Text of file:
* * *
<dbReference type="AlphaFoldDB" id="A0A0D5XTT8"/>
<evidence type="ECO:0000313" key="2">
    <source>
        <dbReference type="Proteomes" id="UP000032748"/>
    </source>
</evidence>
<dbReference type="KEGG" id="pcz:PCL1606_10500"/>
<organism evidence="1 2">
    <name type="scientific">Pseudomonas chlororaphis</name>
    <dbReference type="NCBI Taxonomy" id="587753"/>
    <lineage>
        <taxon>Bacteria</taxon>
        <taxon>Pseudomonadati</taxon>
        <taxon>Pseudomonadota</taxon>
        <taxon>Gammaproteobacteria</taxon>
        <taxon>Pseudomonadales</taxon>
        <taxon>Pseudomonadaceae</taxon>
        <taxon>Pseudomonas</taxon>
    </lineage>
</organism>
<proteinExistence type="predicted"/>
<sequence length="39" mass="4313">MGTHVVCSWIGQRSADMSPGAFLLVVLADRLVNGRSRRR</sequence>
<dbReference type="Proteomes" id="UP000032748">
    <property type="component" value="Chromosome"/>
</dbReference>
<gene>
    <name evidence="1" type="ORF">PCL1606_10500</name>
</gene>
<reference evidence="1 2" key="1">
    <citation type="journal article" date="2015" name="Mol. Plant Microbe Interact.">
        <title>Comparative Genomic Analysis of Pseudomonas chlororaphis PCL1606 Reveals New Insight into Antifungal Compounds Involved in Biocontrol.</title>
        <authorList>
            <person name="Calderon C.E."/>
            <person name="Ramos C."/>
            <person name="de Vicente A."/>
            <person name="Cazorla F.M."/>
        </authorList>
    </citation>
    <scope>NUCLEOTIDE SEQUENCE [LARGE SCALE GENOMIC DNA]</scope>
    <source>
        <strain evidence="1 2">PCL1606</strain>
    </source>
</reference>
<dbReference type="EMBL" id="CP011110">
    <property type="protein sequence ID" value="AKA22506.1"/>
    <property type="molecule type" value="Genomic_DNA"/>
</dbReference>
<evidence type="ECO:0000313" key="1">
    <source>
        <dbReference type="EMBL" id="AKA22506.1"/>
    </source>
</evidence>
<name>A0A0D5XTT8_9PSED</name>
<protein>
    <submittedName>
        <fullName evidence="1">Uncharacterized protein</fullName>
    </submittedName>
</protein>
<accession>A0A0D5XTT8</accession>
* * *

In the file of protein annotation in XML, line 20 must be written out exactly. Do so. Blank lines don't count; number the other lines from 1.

</organism>